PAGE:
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Chatting with Kathy Griffin requires letting go of any preconceived notions of time and space. You'll end up somewhere good, but there's going to be a lot of whiplash detours along the way. It's a testament to Griffin's prowess as a stand-up performer (with a Guinness record-breaking tally of stand-up specials), reality-TV star and celebrity bigmouth -- one whose fan base has ballooned since she started gabbing directly with them via social media in recent years. But as I learned during our call, Griffin's rapid-fire online engagement with her audience also comes with its own pitfalls -- something she has learned, like so many of her life lessons, the hard way. Here she is, in her own words.

Maserati o'clock
The time thing is truly something you have to learn. Earlier in my career, I didn't quite get that good shit actually does take time. I used to make fun of these middle-aged guys in L.A. with their Maseratis. And now I have one. I realized, "Oh! I had to be old before I could get a Maserati." I couldn't afford one when I was a temp and I was 25.

Releasing the Twitter-kraken
I have a love/hate relationship with social media. I see certain things on the news or I hear through the grapevine that someone has "gotten in trouble" for what they said on Twitter. I feel that, frankly, if you're a comic, you really do get a pass. There aren't that many stand-ups and there are very few female stand-ups. You gotta give one group a pass to be inappropriate. If it's a comedian that someone is pulling up a joke from three years ago, don't even go there with me. It'll make me wanna be more outrageous. [But] I do have to limit myself, because sometimes I go a little crazy. I was doing this Twitter Q&A and it was after I had done two shows in Seattle and I couldn't sleep. I very innocently got a question, which was: "Who was the biggest douchebag in Hollywood you've ever met?" And I said, "Oh, probably Demi Lovato." And then all of a sudden people took it very seriously, and there were 23-year-olds in their parents' basement threatening to kill me. I'm now a little more savvy about who is out there.

Wild weeks and dinner club with Paris
I have a week coming up where I'm doing seven shows and they're consecutive. And on a week like that, I'm a complete vampire. Obviously I have to be at the top of my game at 8 P.M., so that's not when I want to be winding down. It's in my best interest to stay up till four in the morning watching a lot of very bad television so I can go on stage the next night and talk about which Duggar has decided that, because of a certain scandal, they're gonna be a missionary for a while outside of the United States. I do a shit-ton of talk shows. I'm also very into the dinner party sitch. I have a posse that I hang with in Beverly Hills. They're called the Loop Group, and it's everyone from Sidney Poitier to Jackie Collins to Michael Bolton to Paris Hilton. It's this crazy combo of people who are Beverly Hills mafia. The older folks I like the most -- the living legends like the Rickles -- because they have the best stories. But sometimes I'll put up with the kids. And by "the kids," I mean anybody under 90.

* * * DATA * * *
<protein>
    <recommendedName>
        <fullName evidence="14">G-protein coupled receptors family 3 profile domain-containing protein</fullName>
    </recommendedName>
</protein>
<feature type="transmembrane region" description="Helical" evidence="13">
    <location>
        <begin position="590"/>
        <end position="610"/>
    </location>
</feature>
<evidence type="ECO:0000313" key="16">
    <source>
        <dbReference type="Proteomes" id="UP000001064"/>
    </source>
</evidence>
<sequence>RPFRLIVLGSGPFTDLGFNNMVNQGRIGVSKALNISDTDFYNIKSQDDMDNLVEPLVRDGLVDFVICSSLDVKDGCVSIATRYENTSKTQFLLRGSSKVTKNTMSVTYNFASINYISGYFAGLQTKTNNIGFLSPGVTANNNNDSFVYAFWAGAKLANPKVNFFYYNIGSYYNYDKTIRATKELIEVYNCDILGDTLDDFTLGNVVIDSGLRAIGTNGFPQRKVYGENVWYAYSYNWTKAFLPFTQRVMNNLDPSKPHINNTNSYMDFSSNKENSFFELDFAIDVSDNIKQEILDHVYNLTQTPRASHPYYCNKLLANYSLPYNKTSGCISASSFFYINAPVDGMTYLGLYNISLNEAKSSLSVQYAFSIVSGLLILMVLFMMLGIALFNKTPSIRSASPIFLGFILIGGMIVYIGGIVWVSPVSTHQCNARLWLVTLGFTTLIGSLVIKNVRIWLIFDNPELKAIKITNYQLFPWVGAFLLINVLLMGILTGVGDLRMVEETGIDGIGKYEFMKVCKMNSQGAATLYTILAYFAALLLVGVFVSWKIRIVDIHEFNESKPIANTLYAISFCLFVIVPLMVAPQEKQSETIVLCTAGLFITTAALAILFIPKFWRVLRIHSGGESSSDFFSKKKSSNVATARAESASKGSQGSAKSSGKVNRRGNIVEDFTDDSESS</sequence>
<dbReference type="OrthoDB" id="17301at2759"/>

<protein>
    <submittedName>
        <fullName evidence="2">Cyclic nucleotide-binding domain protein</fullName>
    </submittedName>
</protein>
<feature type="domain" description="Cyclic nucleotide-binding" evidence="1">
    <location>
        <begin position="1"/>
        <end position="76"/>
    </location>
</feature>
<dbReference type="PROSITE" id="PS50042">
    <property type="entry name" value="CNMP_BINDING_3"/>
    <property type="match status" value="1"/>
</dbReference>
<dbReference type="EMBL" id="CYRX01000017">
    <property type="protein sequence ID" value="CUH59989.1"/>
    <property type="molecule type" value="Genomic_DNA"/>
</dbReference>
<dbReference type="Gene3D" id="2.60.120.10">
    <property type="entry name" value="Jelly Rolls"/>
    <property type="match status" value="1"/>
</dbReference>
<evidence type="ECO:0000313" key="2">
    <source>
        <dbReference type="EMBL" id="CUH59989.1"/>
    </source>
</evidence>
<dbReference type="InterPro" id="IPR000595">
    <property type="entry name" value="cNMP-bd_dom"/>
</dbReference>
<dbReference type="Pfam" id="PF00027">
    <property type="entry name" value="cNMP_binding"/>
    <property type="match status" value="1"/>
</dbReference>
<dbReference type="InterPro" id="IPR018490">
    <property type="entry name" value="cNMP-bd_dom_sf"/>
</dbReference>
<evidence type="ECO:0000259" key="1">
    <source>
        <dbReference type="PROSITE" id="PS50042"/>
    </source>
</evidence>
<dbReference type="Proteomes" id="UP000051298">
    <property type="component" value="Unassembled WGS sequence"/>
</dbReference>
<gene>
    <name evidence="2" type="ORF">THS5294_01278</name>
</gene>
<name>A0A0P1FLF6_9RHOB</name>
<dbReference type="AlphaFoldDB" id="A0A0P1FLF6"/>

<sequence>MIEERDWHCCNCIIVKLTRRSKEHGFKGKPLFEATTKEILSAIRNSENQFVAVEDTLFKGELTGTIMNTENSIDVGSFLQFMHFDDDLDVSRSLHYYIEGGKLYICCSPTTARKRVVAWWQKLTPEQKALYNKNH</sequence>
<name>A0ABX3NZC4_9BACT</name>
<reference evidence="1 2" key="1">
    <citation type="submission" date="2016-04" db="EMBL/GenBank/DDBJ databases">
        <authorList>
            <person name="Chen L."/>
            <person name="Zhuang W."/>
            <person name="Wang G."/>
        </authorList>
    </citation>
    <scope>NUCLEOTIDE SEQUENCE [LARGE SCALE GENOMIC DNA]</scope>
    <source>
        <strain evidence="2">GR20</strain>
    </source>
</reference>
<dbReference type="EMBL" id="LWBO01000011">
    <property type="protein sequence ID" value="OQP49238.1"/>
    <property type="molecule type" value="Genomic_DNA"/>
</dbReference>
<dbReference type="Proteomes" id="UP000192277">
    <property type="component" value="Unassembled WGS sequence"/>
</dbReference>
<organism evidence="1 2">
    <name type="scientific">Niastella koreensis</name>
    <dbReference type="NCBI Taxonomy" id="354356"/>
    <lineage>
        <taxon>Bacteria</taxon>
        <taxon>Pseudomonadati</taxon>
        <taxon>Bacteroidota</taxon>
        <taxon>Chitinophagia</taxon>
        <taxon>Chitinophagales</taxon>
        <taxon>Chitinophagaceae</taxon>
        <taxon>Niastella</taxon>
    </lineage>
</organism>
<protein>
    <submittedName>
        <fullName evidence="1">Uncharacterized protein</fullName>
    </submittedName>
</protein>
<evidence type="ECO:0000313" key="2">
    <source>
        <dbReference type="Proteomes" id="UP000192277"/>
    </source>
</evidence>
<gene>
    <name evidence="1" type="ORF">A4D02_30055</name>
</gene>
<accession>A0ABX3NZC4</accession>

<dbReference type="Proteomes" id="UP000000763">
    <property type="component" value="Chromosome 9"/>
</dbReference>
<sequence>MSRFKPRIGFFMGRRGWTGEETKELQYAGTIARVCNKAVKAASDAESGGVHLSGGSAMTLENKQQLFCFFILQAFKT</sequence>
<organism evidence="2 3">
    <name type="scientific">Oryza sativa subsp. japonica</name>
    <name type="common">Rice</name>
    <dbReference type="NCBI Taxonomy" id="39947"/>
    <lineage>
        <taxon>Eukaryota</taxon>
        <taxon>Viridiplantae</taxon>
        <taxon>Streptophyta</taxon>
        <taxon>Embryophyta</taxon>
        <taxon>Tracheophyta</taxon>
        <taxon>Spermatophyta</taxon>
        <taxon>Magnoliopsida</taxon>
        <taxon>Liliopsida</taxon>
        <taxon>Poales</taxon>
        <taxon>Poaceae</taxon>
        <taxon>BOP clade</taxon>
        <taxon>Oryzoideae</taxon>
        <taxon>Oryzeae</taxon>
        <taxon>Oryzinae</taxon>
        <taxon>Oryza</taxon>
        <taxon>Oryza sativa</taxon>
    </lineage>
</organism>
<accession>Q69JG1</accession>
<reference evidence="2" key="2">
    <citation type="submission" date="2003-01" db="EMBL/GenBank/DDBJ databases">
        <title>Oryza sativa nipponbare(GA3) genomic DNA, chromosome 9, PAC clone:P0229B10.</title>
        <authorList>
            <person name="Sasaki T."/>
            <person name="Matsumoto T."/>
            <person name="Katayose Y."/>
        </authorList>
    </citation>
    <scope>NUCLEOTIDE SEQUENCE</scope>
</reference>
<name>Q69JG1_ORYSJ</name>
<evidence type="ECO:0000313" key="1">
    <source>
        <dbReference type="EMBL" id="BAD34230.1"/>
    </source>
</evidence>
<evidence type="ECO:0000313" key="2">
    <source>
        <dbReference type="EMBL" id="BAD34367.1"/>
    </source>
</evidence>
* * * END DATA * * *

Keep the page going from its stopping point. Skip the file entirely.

Tick-tock you don't stop
I am hardwired to be writing 24/7. My act is very improvisational and that's why I have done 23 stand-up comedy specials for television. I can't stop coming up with material because of the ever-changing nature of pop culture, politics, my own crazy family, some interaction I had on the way to the show in Knoxville, celebrities I met on a talk show. That is the great thing about the world we live in: it's fluid, and that's a comedian's dream. I'm constantly jotting things down. I'll wake up in the middle of the night and write something down. I'll put something in my iPhone in my notes. On the way to the show I have an old-fashioned notebook and I just jot things down that I see on the way there. I'm just kind of constantly thinking about the next show.

Forever 25
My good friend Cher said something to me that really rang true. She was joking around but she said, "I don't know what to do. No matter how old I get, I feel 25." And I really, really know what she was talking about. I feel the exact same way. I don't know what to tell you. I feel 25. I am definitely living the hope that, no matter what your real age is, you do whatever you feel like doing as much as you want. And if it's not fun, get out, because it all has to be fun. Earlier in my career I thought it was all about the achievements and being maybe a little too competitive, and now I realize it's really all about fun. Like, it took me time to get here but the more fun you have, the more success comes your way. I swear to God that's true.